People are generally very friendly and it is a fun thing to do. I entered two meets last year and got to dive off blocks for the first time ever (never having competed before). The older you are the fewer people in your age group there are likely to be.
Training with other people is also fun and will not ruin your stroke as long as you concentrate on your form when you swim. I have learnt how to swim faster by trying to keep up with people who are faster than me, I find it is quite hard to motivate myself to swim fast on my own. I know there are people on here who think swimming faster is not the point but it does actually give you a sense of achievement knowing that you can and beating your previous best.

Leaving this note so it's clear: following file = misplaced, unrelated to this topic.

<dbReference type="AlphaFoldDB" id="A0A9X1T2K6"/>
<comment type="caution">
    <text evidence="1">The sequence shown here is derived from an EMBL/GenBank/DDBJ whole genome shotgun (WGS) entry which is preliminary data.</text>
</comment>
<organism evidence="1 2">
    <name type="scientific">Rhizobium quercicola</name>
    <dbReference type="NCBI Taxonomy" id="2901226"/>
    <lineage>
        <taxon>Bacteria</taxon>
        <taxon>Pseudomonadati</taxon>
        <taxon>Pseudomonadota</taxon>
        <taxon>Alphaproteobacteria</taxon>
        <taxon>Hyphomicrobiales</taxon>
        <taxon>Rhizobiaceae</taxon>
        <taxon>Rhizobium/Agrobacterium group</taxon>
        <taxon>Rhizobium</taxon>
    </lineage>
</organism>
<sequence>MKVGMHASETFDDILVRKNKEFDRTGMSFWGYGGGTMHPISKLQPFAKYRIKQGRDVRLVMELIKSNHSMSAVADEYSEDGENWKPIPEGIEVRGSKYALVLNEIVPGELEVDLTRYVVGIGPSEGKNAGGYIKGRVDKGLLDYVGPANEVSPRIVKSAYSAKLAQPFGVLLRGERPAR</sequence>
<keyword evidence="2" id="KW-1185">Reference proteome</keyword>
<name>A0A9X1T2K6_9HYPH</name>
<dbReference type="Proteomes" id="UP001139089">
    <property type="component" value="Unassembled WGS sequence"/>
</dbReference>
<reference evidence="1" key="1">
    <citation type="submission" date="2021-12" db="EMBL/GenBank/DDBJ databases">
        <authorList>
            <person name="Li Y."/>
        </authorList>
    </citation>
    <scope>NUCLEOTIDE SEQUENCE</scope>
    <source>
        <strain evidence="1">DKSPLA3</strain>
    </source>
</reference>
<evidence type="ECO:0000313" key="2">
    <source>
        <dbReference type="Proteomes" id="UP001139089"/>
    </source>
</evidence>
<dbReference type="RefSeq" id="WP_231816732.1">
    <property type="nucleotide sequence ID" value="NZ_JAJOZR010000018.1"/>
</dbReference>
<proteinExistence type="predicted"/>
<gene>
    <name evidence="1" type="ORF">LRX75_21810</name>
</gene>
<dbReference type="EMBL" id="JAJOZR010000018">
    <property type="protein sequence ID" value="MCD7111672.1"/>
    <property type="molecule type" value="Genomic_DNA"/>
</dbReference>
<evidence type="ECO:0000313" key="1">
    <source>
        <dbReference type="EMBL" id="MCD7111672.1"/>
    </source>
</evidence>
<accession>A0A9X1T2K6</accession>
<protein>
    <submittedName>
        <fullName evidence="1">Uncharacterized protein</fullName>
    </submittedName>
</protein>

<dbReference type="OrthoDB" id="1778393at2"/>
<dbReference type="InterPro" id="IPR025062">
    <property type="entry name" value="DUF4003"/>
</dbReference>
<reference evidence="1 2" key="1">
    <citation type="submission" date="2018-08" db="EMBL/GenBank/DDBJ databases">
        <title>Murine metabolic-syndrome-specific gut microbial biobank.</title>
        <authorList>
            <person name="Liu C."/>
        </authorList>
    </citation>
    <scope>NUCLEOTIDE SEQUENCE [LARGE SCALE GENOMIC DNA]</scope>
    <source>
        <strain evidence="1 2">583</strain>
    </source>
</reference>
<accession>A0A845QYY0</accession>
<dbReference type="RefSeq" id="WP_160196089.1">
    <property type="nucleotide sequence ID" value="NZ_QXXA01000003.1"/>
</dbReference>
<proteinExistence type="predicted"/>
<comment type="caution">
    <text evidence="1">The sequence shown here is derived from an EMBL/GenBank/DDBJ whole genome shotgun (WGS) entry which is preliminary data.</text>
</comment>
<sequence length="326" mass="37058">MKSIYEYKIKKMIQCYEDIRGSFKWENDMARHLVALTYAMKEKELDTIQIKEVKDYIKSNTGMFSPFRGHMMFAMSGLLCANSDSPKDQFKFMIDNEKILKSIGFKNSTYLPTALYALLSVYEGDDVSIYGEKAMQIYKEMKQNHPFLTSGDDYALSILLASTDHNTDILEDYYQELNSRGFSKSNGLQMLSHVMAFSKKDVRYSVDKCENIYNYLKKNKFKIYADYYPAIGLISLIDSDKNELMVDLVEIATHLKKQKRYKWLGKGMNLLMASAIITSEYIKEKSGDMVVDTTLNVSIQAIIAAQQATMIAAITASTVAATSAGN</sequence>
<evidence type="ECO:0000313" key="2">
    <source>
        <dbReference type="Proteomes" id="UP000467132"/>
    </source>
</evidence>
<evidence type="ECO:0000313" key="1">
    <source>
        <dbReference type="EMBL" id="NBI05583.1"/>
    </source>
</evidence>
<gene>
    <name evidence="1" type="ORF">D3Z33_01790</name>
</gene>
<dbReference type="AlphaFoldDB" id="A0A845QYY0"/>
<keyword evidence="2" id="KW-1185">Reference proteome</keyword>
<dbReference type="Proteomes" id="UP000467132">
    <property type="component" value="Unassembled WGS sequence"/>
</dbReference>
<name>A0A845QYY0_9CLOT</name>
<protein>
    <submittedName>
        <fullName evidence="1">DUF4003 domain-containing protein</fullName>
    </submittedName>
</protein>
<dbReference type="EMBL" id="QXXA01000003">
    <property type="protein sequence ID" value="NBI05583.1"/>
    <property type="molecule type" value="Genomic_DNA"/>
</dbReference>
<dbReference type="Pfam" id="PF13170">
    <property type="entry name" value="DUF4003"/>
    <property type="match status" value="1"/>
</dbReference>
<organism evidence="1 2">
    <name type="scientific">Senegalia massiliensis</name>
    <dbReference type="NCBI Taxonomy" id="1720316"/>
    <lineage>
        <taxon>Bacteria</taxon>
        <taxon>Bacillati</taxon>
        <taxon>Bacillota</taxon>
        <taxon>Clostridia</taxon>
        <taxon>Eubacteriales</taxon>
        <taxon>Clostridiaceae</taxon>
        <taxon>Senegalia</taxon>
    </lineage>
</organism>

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  #5  
Old 01-18-2017
ScoopUK
 
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I looked up some of the localish meets and it seems there was only a handful of masters swimmers present. Maybe one day I'll give that a go although if it's just all kids racing seems a bit weird. I do push a lot harder in a club environment than I would on my own, we get very little rest between sets. It's interesting that sometimes a scrappy energy burning thrash up the pool is barely any faster than my nice long patient stroke however I don't care what anyone says, if you are going to use a long patient stroke and be fast doing it you'd better be strong as it's quite a workout (albeit you get a lot of recovery in the stroke cycle). It's all good though, learn something from here, something from there and make it your own. I think it increases your threshold too so the effort you can sustain for longer is increased in practices like that.